IC.-The largest fighting ship In the
world, the I'nlted States Beper
drcadnought Pennsylva/afci, was
launched herc today. A prayer that
she might prove a messenger of
peace rather than an engine of de-,
struction went with her as she glid
ed down the inclined ways In the
waters of Jumes River.
As the triggers were sprung at a
signal from Secretary of the Navy
Daniels and the. 15,000 tons red hull
was released. Miss Elizabeth Kolb,
Pn., named the ship for her native
State by crcashlng a bottle of wine
against thc steel prow. When the
hulk plunged Into the water, it creat
ed a swell which rocked the ship of
a nation now at war. the German
converted cruiser Prinz Eitel Fried
rich, moored to a pier les3 than a
hundred yards away.
A launching luncheon followed -il
Old Point Comfort. Secretary
Daniels was the principal speaker,
declaring, in answer to crltlcls of
the unpi eparedness of the American
na.'y. tha: never before In Its his
tory wa.i the navy In better shape
"There never was u time," said
Secretary Daniels" when the navy
was so powerful, so ready, so effi
cient., as now. Nor ban there been
a year when the Heel han ' gTfeif So
much time to target practice, man
euvers, war games and practices as
j the present year. The motto of the
navy of today is 'Training. Training
I and More Training; Practice and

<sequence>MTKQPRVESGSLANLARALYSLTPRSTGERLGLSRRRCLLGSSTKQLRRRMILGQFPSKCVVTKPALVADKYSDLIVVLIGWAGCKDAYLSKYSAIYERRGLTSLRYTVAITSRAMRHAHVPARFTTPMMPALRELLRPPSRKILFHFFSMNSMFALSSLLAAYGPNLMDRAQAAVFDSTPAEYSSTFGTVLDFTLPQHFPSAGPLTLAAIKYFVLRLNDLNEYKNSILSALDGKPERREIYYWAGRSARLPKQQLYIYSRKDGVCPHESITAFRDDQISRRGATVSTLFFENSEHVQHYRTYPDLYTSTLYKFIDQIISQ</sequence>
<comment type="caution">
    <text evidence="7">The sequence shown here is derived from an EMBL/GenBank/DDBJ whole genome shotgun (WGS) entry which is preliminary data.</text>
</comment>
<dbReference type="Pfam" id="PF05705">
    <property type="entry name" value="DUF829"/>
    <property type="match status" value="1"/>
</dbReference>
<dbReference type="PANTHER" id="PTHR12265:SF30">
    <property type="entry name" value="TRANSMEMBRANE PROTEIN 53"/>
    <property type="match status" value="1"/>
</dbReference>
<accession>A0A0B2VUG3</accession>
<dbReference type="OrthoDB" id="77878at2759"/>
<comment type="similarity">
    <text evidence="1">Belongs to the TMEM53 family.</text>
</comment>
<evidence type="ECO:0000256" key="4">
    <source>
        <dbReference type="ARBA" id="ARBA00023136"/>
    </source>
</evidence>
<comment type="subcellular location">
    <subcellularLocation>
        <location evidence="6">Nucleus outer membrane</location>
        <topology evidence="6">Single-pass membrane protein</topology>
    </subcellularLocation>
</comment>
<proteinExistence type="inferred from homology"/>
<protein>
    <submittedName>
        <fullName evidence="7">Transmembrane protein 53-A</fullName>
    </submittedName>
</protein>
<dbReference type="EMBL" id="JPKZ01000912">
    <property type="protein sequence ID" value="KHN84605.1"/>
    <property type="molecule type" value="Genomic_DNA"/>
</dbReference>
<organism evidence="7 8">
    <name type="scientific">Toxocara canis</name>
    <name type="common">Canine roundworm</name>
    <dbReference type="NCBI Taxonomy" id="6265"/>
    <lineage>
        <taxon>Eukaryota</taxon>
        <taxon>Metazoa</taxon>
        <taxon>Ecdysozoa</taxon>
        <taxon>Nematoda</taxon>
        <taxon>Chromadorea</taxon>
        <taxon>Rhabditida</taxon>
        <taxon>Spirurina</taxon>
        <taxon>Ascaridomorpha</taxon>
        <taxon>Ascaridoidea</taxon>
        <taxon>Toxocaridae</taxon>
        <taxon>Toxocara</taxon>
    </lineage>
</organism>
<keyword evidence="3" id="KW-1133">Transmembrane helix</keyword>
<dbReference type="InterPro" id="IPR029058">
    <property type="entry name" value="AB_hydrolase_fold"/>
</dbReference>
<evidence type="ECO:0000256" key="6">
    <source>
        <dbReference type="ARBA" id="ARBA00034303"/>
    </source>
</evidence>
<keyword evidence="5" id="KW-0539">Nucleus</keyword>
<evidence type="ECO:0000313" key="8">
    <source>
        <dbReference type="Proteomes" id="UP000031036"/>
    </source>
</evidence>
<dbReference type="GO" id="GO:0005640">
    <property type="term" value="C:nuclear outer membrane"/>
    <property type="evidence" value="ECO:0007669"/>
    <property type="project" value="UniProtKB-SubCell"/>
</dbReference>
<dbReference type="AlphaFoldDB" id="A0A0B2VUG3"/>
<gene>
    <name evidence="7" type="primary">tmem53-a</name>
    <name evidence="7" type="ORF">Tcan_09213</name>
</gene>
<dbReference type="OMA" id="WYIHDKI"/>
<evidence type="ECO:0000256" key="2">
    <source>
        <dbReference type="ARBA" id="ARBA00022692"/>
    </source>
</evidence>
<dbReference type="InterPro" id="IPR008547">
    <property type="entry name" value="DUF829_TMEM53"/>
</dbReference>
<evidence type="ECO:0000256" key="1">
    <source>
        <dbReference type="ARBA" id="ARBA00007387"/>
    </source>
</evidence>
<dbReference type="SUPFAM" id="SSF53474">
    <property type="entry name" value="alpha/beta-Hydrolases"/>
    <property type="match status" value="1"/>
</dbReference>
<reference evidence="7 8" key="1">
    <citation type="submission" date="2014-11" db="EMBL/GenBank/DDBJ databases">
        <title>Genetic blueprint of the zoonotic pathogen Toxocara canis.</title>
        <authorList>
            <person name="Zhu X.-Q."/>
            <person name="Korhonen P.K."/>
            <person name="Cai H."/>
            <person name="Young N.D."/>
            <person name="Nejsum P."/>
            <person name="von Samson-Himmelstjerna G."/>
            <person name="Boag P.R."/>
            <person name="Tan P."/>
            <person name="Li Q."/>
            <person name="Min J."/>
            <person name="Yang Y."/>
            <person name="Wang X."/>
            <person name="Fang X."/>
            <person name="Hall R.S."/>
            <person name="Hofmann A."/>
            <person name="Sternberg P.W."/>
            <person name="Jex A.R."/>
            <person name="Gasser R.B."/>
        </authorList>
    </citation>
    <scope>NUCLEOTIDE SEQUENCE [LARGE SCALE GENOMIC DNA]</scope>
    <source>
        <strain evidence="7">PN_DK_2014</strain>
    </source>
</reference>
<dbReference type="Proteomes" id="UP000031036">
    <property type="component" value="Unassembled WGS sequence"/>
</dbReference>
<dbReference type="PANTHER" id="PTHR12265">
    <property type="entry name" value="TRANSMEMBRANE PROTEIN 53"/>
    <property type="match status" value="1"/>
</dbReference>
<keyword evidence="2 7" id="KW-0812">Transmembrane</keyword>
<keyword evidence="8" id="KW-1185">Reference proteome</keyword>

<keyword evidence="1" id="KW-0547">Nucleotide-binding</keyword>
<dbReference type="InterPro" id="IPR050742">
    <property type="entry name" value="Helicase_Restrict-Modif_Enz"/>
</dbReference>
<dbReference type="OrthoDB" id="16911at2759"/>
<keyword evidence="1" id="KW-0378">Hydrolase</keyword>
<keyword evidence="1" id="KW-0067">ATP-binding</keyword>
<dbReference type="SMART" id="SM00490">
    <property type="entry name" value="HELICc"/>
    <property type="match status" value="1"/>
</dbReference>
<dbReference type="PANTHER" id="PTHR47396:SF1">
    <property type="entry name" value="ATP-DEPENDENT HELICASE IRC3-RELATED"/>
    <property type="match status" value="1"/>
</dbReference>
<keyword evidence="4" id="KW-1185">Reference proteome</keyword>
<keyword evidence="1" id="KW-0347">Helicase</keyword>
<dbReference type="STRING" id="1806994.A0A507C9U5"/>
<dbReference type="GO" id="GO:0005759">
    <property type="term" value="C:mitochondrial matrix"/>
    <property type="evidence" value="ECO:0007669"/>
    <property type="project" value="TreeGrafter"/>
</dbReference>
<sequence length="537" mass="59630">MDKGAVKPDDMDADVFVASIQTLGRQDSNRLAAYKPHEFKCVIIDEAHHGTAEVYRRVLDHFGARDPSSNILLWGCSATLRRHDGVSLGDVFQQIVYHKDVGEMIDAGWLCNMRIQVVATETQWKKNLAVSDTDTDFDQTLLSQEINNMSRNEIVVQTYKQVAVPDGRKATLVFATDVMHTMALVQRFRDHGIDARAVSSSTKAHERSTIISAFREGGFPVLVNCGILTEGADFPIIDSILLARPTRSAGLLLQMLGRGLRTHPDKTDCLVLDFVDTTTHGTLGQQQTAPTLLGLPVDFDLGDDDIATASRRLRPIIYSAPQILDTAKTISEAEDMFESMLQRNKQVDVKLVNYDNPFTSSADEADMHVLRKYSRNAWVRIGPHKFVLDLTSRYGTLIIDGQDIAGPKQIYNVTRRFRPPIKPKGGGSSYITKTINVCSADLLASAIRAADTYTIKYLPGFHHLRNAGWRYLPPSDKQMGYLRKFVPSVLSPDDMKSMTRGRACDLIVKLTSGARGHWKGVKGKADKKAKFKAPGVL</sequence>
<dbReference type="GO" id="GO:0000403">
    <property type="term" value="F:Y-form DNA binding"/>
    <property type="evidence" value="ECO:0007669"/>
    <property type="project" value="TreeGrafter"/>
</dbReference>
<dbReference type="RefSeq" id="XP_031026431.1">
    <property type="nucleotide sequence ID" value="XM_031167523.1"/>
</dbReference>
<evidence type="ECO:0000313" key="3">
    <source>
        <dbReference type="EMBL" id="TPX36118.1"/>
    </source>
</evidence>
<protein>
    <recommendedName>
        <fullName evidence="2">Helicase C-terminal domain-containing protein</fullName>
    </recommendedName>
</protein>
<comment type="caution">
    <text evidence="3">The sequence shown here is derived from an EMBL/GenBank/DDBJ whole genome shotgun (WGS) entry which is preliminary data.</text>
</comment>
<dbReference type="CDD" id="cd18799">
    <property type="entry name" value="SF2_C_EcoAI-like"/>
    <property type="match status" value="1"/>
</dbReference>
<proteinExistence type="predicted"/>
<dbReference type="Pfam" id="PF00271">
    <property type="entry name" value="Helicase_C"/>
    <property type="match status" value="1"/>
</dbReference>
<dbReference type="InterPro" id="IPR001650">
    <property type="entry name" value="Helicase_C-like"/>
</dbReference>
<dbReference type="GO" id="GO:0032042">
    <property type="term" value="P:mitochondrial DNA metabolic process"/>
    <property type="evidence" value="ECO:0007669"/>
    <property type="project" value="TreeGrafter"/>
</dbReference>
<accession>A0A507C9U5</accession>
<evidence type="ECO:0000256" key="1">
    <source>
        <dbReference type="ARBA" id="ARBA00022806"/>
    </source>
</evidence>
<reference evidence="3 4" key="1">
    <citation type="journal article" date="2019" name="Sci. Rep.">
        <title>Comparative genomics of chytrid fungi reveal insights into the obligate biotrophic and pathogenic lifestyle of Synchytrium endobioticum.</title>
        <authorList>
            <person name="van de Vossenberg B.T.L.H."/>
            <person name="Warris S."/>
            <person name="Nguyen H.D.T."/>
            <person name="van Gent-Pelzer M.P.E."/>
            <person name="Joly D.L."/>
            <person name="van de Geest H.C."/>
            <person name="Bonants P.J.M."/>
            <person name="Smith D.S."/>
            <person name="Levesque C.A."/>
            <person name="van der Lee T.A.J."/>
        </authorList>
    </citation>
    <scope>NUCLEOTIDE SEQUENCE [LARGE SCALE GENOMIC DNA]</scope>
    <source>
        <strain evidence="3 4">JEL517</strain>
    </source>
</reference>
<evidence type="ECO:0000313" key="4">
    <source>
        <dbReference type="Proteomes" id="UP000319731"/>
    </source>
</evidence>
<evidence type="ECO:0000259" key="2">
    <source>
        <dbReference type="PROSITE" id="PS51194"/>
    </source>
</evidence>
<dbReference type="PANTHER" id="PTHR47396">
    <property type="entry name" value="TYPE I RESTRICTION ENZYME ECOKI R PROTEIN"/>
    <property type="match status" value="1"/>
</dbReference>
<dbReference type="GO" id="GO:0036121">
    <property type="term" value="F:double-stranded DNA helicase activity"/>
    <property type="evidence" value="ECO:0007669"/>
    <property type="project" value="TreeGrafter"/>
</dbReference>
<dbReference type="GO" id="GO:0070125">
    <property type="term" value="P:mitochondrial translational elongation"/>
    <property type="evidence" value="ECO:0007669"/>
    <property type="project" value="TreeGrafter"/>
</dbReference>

j More Practice.' Nothing else keeps
j ships and ment fit. Today they are
fit and ready."
Secretary Daniels reviewed the '
progress of building battleships and
said the launching of the Pennsyl
vania was one of many concrete
proofs of the strength, effectiveness
and steady development of the navy
of 1915. He praised congress for
providing recently for an increase in
the navy, saying lt showed UH wis
dom of the value of submarines
when lt authorized a big increase o(
that craft. .
"No nation," he said, "has placed
auch substantial faith in the deadly
power of this undersea craft. With- j
in u comparatively short time, when
our mighty fleet lies In Hampton
Roads, ready to traverse the ocean,?
it will be accompanied by sui. '
marines which can made twent*
knots and send hurtling through the
water torpedoes capable of sinking .
the levlthlan ships any nation cami
Secretary Daniels said he hld been
directed by President Wilson to say I
for th0 president thai he was proud |
of the new Pennsylvania, but hoped
it never would'bo called on in war
to demonstrate its prowess.
The hope was expressed by the
secretary that as the Pennsylvania
goes forth aa thn symbol of Ameri
can justice and power, ber mission
would be to help forward a lasting
peace of thc world. "For." he ad
ded, "she ls the embodiment in effec
tiveness of this powerful nation
which believes In peace, but also be- 1
lleves with Hosea Bigelow
"Ef you want peace, tho thing you've
got to du
"Is Jes* ?o Bbo wyou're up to fight in'
"But thougn 'up to fighting' if nee- '
essary there never was a time when
it waa so Important for our coun
try to set tho warning world an 6x
aoipta of peace." ,
The secretary said the country
was fortunate in that the muutie of ,
patience snd peace of tho martyred
Lincoln had fallen upon the should
ers of President Wilson to guide ,
tho ship of state in tho present plr
lod of peril and stress.
Embargo Raised. !
B?HLAS, Ariz., Mr.rch 16.--Gen
eral Ellas Calles. Carranza cominan* *
der nt Agua Prieta, received an order
from Vera Crus today to raise the
embargo which. has prevented food
reaching people in Sonora State, ?
Carranza's order was tbs result of
representations that tbe embargo had)
reduced the people, including many ?
American women snd children, to '
the verge of starvation. i,
Snow Fall fa Tennessee.
NASHVlLLA Tenn.. March If.- J
Snow fell last nigh? snd todav in i